I won’t focus much on the many benefits of Wayland, nor will I deep dive on why tilling window managers work best for me.
In this post, I’ll focus on describing my environment and how I have all the information and commands I need just a few keystrokes away.
For each individual “module”, I’ll create a separate post describing it’s development and configuration and link it here.
Please check back periodically, or subscribe, to known when new information is posted.
This setup involves a lot of different software, like Nix(OS) for managing all my configuration, but I won’t focus on the reproducibility for now, and just list the software that are used daily to achieve my goals.
- Sway - the tilling window manager
- Waybar - an Wayland bar
- Wofi - a dmenu-like rofi replacement
- Taskwarrior - task management
- vdirsyncer - fetch calendar events through CalDav
- khal - read calendar events from vdirsyncer
- mbsync - fetch mail from multiple accounts and store them in Maildir format
- goimapnotify - reduce the number of requests to the mail servers
- mu - index all Maildir mail
- wf-recorder - record the desktop
- grimshot - screenshots with grim + slurp
- wl-clipboard - manage automated copy/paste
- clipman - manage and record the clipboard
- bitwarden-cli - store and retrieve sensitive data
- swaylock - screen lock
- mako - notification daemon
- kanshi - automatic display configuration
- wdisplays - manual display configuration
- systemd - services and recurrent tasks
- Python and Bash - several customized scripts
Besides all this software, I also make use of some services to provide the functionality I need.
- Chess.com - I play Chess, mainly on Chess.com, and use their API to get notified when it’s my turn to make a move
- CoinMarketCap - used to get cryptocurrency ticker data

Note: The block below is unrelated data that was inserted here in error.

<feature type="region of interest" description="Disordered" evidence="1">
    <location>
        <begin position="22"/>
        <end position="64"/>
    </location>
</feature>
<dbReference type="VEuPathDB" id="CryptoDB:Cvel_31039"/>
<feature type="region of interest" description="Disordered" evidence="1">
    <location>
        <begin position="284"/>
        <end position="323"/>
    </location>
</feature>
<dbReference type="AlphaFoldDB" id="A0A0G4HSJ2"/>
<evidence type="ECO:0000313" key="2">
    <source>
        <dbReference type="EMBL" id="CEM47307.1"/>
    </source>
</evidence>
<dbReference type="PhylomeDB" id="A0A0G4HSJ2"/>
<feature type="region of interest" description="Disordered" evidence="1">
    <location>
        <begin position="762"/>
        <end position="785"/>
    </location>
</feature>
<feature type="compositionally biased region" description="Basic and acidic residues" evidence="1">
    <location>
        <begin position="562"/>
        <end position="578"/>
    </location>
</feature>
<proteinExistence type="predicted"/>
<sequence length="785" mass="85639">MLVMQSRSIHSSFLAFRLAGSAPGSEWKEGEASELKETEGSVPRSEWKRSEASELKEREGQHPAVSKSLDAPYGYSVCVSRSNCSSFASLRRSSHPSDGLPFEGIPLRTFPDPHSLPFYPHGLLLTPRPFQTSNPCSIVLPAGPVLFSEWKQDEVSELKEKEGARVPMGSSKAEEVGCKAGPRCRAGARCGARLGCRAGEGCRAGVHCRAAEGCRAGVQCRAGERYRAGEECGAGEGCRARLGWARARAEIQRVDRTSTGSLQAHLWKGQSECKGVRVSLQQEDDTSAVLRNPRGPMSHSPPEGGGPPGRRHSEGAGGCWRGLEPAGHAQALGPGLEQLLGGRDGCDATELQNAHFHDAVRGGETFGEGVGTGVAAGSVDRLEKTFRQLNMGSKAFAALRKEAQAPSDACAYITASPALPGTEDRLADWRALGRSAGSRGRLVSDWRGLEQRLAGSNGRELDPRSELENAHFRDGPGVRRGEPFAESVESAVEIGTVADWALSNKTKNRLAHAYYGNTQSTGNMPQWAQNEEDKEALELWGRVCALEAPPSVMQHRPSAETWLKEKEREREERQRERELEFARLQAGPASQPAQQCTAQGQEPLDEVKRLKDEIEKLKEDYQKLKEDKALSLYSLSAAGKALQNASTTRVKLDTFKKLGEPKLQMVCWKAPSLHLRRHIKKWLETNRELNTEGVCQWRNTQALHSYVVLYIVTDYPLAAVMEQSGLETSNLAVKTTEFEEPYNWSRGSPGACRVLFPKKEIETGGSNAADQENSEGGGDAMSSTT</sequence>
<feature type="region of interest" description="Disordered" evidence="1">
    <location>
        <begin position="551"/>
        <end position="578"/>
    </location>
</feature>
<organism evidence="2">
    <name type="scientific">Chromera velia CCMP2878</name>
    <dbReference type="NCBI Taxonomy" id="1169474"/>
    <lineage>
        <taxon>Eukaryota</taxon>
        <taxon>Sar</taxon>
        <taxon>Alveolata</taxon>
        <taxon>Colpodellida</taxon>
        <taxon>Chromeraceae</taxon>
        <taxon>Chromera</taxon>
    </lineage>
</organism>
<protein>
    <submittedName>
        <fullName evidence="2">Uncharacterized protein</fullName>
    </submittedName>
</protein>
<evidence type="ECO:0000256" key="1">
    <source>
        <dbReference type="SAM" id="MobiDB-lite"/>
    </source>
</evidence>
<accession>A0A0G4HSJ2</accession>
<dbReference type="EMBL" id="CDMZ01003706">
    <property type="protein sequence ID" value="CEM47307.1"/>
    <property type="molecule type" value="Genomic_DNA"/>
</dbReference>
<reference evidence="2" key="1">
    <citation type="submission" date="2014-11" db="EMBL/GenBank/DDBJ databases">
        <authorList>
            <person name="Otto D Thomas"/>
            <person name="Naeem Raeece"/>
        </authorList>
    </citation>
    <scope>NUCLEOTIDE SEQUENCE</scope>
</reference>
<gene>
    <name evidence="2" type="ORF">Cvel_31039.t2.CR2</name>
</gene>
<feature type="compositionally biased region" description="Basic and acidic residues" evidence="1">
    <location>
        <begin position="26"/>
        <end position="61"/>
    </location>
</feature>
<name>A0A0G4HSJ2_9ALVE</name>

- AwesomeAPI - used to get forex ticker data
- AWS CheckIP - used to get my external IP
- wttr.in - used for weather data
For the Waybar modules, instead of letting Waybar itself handle the command calling, I use systemd timers and save the output to a specific folder
~/.cache/waybar/output, which I then
cat with Waybar.
The reason for that is that Waybar duplicates the modules for each monitor you have, effectively running your scripts twice (or more).
Like mentioned above, I won’t go into details of my usage of a tilling window manager, and will focus on showing where my information is located.
The desktop can be divided in three areas, containing a few sections each.
The top area is a Waybar bar with three “clusters” of modules.
Information I need to manage my finances and investments.
- itau.py - contains my main bank balance and statement, updated automatically every 15 minutes
- nubank.py - contains my secondary bank balance and statement, and also it’s card statement, updated automatically every 15 minutes
- forex.py - exchange rates for several different currencies, color-coded
- crypto.py - exchange rates for several different cryptocurrencies, color-coded, with price fluctuation for 1h, 24h and 7d intervals
Information about my current connection and VPN status.